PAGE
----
GRIEG: 6 Lieder. BRAHMS: Dein blaues Auge. Immer leiser wird mein Schlummer. Mädchenlied. Sapphische Ode. Alte Liebe. Mein Liebe ist grün. LANG: Scheideblick. Ob ich manchmal dein gedanke. Die Schwalben. Gestern und Heute. Mignons Klage. Abschied. SCHUMANN: 6 Gedichte und Requiem / Catriona Morison, mezzo; Malcolm Martineau, pno / Linn CKD 637
This is the first recording by Scottish-German mezzo Catriona Morison, who turns 35 this year. In the old days (pre-1990), this would be considered a little late for a debut album, but in these times singers have to go through years of competitions before they’re considered ready or good enough to actually perform. Morison has won the Main Prize and shared the Song Prize at the 2017 BBC Cardiff Singer of the World competition.
As one can see from the album cover, Ms. Morison has a very steady and penetrating gaze. When you open the actual album (a gatefold sleeve), there is an enlargement of her eyes staring at you. She is a VERY serious singer.
She also has a very lovely voice, clear and bright, with excellent, crisp diction and a surprising depth in the low range evident on the second of Grieg’s 6 Lieder (“Dereinst, Gedanke mein”). She can also interpret the words fairly well, modulating her dynamics expertly, though I am not ready to compare her with Dame Janet Baker or Elisabeth Kulman. She has a ways to go in this respect, but she clearly has the goods and only needs to refine her approach.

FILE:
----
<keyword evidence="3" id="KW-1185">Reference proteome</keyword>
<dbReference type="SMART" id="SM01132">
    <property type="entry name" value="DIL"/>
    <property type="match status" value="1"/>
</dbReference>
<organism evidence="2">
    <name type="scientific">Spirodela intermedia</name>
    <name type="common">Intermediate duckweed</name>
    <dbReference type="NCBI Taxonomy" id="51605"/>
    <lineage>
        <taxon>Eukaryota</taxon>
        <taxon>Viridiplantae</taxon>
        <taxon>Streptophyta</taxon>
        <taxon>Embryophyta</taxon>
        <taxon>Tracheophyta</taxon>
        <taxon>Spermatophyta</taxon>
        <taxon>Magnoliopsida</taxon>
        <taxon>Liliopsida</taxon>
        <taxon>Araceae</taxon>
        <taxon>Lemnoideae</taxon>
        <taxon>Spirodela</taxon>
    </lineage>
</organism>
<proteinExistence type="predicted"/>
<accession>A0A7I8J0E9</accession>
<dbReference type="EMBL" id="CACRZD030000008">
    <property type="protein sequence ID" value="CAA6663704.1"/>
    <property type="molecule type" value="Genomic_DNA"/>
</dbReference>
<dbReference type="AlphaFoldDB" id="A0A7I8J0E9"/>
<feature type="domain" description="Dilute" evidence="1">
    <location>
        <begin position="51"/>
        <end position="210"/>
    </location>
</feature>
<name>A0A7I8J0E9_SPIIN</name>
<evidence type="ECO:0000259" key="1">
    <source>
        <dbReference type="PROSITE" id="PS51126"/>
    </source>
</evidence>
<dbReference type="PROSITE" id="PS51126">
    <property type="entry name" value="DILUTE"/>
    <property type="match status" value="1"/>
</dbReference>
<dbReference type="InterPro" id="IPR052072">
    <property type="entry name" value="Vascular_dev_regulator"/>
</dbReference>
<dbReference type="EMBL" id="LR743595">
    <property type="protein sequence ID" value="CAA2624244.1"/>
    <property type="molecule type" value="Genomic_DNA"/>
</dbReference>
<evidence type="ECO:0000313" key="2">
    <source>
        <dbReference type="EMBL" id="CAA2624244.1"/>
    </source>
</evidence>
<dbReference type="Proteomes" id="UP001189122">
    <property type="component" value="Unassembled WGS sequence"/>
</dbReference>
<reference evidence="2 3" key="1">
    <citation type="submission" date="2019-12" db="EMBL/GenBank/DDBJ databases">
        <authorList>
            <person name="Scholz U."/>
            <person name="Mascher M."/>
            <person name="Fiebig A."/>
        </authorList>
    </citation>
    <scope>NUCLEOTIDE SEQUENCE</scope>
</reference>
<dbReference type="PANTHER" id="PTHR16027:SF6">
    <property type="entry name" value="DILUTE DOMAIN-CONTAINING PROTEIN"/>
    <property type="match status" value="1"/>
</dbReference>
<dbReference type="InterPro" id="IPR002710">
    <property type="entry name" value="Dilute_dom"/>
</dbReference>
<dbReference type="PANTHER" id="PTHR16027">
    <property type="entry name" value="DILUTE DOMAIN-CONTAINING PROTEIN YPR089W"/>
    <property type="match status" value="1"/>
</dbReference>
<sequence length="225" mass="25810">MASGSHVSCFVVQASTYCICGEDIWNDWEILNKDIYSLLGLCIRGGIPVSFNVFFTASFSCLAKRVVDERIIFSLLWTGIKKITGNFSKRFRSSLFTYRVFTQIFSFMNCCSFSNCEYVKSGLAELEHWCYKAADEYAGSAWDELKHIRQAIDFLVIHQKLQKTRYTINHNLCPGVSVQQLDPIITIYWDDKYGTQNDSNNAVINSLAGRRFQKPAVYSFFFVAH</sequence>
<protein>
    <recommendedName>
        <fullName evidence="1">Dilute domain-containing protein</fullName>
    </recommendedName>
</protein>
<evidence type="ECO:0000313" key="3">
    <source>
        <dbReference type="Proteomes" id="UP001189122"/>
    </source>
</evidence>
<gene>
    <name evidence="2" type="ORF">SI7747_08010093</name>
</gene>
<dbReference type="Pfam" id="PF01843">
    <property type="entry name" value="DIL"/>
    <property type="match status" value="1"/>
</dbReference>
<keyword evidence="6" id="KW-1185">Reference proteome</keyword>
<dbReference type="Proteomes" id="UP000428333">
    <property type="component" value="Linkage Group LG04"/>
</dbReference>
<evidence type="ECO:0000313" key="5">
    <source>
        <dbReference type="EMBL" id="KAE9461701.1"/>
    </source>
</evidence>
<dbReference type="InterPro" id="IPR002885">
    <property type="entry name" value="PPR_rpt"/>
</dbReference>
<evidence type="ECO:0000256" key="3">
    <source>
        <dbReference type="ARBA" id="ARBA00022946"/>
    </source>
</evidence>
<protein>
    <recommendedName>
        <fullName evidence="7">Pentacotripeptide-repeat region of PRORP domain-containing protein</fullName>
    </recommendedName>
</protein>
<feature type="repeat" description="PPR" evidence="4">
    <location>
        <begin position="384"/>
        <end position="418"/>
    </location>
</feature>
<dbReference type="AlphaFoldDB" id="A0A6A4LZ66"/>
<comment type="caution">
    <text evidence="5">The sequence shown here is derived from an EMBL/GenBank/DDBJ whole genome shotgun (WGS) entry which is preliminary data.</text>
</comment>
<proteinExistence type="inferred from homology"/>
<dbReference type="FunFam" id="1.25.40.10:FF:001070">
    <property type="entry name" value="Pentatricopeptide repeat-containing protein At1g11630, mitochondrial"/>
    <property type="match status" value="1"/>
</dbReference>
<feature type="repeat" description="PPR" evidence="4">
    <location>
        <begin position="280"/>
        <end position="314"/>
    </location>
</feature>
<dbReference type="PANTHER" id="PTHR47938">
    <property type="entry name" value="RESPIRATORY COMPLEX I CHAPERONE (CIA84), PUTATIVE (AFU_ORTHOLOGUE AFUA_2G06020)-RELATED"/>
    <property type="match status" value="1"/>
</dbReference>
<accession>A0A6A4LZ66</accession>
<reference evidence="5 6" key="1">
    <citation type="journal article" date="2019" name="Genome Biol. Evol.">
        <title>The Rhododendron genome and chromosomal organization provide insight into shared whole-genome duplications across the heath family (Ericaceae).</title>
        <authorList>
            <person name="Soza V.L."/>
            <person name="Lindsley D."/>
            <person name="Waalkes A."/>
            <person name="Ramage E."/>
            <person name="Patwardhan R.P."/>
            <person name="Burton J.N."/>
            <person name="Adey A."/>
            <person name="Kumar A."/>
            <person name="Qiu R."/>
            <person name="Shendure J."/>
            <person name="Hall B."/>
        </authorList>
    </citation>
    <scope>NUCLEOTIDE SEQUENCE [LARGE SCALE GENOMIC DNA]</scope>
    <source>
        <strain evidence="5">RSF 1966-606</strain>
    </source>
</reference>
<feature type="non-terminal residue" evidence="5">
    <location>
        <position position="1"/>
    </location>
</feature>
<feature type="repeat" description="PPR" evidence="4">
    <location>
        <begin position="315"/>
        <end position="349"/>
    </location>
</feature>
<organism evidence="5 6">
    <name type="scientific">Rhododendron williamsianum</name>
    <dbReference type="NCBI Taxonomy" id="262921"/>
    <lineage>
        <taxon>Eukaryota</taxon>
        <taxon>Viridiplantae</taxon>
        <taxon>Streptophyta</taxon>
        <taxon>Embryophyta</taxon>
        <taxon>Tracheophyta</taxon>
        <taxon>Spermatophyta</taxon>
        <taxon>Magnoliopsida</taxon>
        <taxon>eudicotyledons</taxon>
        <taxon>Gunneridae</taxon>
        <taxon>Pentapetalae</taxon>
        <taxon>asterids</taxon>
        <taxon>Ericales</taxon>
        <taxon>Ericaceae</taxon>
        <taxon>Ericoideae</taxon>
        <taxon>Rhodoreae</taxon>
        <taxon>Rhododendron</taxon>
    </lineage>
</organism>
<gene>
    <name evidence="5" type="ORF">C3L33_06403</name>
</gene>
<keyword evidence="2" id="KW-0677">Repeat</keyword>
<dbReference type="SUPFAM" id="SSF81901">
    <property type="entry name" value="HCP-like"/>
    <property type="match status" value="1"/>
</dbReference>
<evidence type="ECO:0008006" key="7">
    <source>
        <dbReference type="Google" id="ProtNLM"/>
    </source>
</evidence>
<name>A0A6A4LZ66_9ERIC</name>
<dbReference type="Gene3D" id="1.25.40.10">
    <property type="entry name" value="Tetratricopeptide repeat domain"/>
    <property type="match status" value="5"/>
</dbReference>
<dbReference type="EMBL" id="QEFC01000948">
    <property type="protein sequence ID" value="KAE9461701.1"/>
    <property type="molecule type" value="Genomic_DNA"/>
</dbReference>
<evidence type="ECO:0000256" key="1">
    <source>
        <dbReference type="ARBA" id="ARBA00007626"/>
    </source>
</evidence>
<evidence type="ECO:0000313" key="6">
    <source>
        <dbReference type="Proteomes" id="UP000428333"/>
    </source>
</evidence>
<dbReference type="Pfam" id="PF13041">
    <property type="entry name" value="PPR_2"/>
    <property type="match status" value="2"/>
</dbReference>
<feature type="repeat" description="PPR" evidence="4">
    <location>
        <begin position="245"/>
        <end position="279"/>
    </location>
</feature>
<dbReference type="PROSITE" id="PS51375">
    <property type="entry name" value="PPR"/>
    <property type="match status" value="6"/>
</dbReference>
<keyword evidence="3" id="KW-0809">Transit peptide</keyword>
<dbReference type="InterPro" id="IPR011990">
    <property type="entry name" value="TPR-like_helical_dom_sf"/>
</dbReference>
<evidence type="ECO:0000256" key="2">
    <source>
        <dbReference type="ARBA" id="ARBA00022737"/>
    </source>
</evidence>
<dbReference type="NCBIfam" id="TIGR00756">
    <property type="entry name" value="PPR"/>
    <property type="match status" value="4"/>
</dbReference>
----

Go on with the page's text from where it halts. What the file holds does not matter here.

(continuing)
It also helps that she has Martineau, one of our finest living accompanists, on this disc. His playing is unfailingly musical and beautifully shaped, and he matches her perfectly in those moments when she sings delicately.
I confess to having had no prior knowledge of Josephine Lang (1815-1880) who, as it turns out, had none other than Felix Mendelssohn as a mentor. According to the notes, “many of her finest songs were inspired by the burgeoning love between her and the law professor and poet Reinhold Köstlin.” They’re good, well-written pieces, some of the texts having been written by Nikolaus Lenau, Goethe and Christoph Tiege, but show little individuality in her style.
Bottom line: this is a very nice disc and a good introduction to Morison’s voice. I will certainly keep her name in mind and see if she grows as an interpreter in the coming years.
—© 2021 Lynn René Bayley
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